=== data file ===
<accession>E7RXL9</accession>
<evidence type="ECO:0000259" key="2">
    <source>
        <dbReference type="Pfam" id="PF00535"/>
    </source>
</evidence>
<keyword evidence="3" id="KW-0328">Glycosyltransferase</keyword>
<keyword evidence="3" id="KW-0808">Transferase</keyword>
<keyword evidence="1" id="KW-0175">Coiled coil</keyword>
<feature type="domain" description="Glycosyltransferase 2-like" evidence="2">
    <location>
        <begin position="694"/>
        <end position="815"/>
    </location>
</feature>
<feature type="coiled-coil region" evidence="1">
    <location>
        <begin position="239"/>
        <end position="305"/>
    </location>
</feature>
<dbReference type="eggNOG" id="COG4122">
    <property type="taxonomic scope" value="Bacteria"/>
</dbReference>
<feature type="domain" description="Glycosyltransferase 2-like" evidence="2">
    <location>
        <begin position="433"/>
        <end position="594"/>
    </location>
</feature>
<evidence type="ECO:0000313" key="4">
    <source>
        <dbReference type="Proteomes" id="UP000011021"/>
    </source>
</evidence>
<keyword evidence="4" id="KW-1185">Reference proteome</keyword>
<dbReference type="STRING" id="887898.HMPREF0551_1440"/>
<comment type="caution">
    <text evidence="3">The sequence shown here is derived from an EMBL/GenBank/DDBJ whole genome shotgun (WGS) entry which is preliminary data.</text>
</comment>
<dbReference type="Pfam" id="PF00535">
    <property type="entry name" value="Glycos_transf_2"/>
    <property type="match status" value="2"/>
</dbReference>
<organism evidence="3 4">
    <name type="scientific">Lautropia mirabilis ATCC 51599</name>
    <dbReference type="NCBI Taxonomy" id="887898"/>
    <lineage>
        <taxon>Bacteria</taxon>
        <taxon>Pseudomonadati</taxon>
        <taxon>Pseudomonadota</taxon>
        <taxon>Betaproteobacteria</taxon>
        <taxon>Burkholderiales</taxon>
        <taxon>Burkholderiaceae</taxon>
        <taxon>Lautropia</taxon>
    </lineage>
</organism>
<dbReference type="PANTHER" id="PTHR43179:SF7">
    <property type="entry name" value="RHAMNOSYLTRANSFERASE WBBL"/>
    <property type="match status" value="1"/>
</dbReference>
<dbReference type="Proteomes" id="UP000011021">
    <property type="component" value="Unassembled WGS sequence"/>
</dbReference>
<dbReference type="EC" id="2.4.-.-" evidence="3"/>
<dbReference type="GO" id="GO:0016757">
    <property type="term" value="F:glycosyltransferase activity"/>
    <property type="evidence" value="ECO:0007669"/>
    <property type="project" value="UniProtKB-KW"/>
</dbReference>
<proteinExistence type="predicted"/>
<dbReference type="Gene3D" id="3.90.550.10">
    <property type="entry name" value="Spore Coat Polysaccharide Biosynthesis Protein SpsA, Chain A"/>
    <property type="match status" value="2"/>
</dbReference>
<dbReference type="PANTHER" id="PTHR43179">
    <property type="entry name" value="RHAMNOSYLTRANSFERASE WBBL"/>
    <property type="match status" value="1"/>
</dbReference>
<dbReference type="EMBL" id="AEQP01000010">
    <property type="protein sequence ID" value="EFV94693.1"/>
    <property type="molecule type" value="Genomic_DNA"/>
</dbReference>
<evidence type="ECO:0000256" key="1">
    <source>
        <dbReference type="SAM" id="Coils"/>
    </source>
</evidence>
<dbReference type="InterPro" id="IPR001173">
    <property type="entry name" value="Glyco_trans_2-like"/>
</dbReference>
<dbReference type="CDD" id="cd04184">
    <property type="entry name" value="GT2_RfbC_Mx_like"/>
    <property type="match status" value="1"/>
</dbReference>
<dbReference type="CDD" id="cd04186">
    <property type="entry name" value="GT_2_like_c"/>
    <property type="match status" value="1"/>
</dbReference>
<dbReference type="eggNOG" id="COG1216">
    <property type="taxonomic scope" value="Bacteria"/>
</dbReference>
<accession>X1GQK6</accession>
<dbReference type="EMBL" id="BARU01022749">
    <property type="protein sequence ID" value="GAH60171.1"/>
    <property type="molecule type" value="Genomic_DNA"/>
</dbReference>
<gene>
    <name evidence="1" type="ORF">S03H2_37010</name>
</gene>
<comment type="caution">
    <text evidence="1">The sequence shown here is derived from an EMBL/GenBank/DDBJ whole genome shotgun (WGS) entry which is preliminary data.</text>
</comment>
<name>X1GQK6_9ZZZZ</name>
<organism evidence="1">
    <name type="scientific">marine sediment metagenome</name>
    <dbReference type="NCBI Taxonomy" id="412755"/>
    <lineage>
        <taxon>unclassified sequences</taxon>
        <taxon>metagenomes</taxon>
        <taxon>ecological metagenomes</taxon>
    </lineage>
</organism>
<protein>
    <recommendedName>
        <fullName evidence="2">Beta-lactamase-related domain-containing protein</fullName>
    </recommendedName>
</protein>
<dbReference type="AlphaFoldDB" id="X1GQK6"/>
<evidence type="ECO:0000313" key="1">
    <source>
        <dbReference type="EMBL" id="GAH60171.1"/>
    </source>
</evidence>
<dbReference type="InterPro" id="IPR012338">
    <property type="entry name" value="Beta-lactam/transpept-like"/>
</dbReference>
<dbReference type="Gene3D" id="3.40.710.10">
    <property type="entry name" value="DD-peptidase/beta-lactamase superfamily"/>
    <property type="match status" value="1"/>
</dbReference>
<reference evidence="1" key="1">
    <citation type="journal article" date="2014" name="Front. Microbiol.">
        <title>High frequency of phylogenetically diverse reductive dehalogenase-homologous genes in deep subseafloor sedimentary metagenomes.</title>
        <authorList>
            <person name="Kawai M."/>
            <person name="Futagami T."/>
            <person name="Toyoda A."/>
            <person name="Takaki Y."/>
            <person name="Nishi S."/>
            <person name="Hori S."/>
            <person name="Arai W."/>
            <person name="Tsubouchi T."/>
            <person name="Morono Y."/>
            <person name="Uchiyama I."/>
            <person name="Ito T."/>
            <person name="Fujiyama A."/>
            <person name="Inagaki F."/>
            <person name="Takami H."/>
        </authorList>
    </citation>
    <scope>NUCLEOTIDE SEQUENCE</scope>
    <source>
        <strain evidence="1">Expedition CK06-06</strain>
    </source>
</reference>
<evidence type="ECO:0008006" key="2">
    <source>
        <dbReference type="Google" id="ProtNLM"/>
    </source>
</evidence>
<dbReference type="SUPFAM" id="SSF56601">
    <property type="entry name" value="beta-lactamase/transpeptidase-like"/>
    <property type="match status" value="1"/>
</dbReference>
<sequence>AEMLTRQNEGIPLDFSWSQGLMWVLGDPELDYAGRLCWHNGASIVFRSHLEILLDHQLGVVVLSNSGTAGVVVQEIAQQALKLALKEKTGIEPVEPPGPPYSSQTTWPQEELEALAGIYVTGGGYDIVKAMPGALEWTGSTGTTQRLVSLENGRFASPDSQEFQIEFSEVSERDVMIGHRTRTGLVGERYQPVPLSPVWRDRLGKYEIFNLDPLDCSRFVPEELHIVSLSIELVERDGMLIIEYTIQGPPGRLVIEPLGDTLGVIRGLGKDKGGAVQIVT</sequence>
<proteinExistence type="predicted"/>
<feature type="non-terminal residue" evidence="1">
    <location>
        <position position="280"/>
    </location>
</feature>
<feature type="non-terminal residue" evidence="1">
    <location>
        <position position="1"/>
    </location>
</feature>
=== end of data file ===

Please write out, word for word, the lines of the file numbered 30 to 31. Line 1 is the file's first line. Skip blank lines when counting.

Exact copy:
</feature>
<evidence type="ECO:0000313" key="4">